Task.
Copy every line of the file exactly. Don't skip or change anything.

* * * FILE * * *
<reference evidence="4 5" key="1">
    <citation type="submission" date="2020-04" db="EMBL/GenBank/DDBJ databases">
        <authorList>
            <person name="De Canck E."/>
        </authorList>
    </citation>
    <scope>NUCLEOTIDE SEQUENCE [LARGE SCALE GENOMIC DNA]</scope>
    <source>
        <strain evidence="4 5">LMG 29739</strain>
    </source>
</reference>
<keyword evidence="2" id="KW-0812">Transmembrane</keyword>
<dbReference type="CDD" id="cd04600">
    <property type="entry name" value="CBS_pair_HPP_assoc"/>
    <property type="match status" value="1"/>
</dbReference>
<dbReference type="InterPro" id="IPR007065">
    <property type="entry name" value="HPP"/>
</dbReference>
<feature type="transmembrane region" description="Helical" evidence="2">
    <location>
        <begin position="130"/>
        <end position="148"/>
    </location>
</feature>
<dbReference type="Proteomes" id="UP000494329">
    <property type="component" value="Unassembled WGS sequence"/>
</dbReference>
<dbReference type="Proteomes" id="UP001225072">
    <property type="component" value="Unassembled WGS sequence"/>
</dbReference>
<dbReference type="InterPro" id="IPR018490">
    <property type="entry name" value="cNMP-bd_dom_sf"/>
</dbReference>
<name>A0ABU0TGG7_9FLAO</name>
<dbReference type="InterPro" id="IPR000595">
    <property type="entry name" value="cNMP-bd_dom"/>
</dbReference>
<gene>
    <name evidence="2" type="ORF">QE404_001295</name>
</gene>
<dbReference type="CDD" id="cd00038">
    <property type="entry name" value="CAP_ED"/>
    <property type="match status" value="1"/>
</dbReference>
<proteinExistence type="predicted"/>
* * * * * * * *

<reference evidence="4 5" key="1">
    <citation type="submission" date="2020-04" db="EMBL/GenBank/DDBJ databases">
        <authorList>
            <person name="De Canck E."/>
        </authorList>
    </citation>
    <scope>NUCLEOTIDE SEQUENCE [LARGE SCALE GENOMIC DNA]</scope>
    <source>
        <strain evidence="4 5">LMG 29739</strain>
    </source>
</reference>
<keyword evidence="2" id="KW-0812">Transmembrane</keyword>
<dbReference type="CDD" id="cd04600">
    <property type="entry name" value="CBS_pair_HPP_assoc"/>
    <property type="match status" value="1"/>
</dbReference>
<dbReference type="InterPro" id="IPR007065">
    <property type="entry name" value="HPP"/>
</dbReference>
<feature type="transmembrane region" description="Helical" evidence="2">
    <location>
        <begin position="130"/>
        <end position="148"/>
    </location>
</feature>
<dbReference type="Proteomes" id="UP000494329">
    <property type="component" value="Unassembled WGS sequence"/>
</dbReference>
<dbReference type="Proteomes" id="UP001225072">
    <property type="component" value="Unassembled WGS sequence"/>
</dbReference>
<dbReference type="InterPro" id="IPR018490">
    <property type="entry name" value="cNMP-bd_dom_sf"/>
</dbReference>
<name>A0ABU0TGG7_9FLAO</name>
<dbReference type="InterPro" id="IPR000595">
    <property type="entry name" value="cNMP-bd_dom"/>
</dbReference>
<gene>
    <name evidence="2" type="ORF">QE404_001295</name>
</gene>
<dbReference type="CDD" id="cd00038">
    <property type="entry name" value="CAP_ED"/>
    <property type="match status" value="1"/>
</dbReference>
<proteinExistence type="predicted"/>